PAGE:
Former Anglican bishop sentenced for sex assaults on teens
Oct. 07, 2015
LONDON (AP) — A former Anglican bishop was jailed Wednesday for sexually assaulting teenagers and young men, two decades after he was first accused. At the time, powerful figures in Britain spoke out in support of the bishop, Peter Ball, and he was not charged.
The former Bishop of Lewes, Ball pleaded guilty last month to misconduct in a public office and indecent assault. Prosecutors say he abused 18 victims between the 1970s and the 1990s, all religious young men or aspiring priests.
The first victim came forward in 1992, but Ball, now 83, denied the allegation. Prosecutors say lawmakers, a lord and an unidentified member of the royal family phoned police or wrote letters of support.
Ball was given a police caution — an official warning — and resigned his post, but was later allowed to resume clerical duties.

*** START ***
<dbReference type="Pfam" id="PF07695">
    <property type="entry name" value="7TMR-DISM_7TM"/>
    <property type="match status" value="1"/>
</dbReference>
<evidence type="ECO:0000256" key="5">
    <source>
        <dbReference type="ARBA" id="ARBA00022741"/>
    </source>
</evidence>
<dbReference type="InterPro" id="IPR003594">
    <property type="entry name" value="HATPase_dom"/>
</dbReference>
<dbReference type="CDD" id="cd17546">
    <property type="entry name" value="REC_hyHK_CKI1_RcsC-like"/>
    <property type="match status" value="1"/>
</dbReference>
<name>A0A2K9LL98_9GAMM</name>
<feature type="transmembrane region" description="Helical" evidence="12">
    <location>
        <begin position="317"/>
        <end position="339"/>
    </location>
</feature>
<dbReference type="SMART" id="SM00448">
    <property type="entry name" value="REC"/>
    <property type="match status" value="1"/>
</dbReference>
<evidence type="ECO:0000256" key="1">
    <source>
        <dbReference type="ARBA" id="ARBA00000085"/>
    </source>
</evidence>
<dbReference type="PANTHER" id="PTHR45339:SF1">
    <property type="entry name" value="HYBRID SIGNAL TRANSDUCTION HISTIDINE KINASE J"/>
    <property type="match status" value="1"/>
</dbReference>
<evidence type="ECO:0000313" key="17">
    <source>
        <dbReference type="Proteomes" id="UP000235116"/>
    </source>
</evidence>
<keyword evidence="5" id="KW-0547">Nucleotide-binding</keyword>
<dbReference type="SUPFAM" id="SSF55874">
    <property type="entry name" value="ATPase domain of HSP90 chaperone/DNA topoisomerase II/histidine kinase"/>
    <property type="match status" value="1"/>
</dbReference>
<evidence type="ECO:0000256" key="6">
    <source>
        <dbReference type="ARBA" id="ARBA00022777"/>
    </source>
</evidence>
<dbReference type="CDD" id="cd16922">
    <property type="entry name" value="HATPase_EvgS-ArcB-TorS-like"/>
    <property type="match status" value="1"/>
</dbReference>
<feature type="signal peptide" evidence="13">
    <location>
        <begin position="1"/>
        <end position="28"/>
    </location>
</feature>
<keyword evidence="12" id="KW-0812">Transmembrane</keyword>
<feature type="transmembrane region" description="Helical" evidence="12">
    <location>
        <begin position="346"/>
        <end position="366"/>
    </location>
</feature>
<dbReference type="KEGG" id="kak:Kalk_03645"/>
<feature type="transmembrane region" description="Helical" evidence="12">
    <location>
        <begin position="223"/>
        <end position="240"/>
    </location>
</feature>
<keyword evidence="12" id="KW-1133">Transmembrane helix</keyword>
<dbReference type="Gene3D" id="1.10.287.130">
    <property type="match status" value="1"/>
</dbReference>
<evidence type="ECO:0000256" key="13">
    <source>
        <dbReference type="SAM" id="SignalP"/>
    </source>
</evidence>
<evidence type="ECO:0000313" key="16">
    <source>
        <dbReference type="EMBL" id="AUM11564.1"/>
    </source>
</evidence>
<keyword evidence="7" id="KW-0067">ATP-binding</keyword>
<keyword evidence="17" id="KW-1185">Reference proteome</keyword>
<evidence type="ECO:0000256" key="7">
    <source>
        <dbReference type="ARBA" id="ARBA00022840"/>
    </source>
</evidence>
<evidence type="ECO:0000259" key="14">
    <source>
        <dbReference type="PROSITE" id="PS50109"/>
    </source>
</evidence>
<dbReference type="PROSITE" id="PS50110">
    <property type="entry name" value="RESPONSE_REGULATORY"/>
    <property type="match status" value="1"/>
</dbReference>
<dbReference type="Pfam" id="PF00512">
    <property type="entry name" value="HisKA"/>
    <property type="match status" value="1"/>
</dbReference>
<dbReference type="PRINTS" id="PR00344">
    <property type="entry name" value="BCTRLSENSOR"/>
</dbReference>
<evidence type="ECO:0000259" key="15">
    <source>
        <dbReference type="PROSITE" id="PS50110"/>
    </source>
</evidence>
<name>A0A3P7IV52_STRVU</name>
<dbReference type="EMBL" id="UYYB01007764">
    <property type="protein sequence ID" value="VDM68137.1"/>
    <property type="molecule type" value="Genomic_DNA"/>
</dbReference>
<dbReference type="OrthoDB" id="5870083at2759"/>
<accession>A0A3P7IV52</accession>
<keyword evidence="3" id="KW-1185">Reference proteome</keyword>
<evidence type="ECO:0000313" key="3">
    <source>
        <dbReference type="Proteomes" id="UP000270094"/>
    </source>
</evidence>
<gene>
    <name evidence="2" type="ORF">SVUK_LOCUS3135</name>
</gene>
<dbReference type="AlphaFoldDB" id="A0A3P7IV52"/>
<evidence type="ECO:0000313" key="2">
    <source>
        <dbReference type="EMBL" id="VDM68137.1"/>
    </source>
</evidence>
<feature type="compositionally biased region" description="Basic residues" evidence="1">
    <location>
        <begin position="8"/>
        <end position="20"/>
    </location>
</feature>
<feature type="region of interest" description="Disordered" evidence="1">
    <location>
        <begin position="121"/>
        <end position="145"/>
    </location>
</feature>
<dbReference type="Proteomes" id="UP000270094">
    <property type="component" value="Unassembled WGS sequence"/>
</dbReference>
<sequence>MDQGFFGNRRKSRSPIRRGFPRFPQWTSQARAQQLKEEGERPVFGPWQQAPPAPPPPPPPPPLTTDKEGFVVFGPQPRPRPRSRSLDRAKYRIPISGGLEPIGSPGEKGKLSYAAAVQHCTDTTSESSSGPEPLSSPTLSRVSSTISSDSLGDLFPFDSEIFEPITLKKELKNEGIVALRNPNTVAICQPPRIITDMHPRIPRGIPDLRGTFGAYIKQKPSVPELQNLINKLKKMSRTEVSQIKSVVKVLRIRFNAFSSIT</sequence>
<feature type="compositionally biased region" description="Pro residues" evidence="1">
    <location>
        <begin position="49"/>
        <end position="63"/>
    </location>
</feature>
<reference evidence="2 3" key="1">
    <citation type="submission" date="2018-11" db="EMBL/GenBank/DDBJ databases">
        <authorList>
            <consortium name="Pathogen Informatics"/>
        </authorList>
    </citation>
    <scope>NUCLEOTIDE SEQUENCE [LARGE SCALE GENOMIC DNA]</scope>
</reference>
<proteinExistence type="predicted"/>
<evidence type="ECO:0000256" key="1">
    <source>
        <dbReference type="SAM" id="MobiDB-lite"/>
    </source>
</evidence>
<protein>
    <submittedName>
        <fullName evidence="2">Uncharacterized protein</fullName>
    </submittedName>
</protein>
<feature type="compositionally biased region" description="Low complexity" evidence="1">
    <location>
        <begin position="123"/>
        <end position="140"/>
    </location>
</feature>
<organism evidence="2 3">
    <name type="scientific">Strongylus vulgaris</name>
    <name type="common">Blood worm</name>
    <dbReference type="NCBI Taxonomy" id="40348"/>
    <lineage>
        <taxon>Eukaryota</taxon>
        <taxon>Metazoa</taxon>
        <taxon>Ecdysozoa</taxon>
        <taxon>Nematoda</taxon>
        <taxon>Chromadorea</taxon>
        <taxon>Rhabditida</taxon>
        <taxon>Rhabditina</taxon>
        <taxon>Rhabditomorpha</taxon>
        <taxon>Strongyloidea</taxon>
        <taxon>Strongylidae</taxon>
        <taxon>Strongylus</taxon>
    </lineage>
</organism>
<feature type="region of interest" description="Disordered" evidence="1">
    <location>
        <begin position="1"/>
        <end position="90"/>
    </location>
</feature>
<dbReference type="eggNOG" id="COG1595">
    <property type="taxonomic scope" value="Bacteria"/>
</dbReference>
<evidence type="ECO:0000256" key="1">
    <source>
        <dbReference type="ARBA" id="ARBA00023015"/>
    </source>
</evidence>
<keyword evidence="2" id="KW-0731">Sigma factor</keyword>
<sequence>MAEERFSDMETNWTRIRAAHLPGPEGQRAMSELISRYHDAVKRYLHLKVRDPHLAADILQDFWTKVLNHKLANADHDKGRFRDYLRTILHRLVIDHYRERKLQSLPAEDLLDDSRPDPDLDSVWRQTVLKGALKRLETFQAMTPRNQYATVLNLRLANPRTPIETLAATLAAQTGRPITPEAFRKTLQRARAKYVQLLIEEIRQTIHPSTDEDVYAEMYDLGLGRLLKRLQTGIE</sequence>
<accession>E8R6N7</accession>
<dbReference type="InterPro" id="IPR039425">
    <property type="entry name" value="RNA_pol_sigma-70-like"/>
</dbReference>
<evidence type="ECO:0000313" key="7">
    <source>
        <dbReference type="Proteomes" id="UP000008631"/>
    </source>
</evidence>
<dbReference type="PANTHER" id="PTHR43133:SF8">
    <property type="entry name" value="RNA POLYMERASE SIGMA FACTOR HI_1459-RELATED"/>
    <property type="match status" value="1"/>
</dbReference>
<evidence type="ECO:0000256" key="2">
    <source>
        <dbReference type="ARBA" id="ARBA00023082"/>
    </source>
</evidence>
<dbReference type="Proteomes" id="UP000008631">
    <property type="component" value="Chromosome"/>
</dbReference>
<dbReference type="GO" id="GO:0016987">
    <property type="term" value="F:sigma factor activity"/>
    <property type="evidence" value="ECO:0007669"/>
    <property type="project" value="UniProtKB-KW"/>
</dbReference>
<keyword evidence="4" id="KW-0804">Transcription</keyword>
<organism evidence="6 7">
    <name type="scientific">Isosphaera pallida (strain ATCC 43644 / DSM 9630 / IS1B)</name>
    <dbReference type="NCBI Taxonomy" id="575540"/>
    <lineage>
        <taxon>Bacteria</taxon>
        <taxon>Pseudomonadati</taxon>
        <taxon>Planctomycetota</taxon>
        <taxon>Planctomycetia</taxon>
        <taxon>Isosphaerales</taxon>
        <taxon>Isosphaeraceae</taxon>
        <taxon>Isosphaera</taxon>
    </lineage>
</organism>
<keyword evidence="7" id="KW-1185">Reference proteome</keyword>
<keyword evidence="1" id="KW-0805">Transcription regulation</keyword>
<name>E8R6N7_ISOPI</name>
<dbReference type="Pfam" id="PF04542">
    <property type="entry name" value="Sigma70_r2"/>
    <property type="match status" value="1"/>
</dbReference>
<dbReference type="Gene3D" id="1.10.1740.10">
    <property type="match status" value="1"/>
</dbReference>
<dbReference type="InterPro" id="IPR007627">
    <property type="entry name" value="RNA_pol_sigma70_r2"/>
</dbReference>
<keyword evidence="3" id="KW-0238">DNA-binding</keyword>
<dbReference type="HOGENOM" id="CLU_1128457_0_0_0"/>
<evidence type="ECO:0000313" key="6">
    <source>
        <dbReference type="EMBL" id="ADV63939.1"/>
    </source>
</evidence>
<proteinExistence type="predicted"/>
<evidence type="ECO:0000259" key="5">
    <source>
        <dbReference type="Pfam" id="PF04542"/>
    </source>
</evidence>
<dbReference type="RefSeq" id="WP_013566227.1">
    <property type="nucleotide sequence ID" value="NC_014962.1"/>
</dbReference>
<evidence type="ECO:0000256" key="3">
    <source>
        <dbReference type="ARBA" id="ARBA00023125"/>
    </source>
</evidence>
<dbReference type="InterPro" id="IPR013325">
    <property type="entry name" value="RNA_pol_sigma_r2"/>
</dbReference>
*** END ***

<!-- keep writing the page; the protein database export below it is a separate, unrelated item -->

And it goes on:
Police reopened the case in 2012 after more victims came forward. Sentencing Ball to 32 months in prison, judge Alan Wilkie said "what you did was the antithesis of what was expected of someone holding your office."
The Church of England apologized, saying "there are no excuses whatsoever for what took place." Archbishop of Canterbury Justin Welby has ordered an investigation into how the church handled the allegations against Ball.
Lawyer Richard Scorer, who represents several of Ball's victims, said his jailing was "little comfort" to those he abused.
"The way in which senior clergy and establishment figures — including (members of Parliament), Cabinet ministers and members of the royal family — closed ranks around him has only compounded his victims' anguish," Scorer said.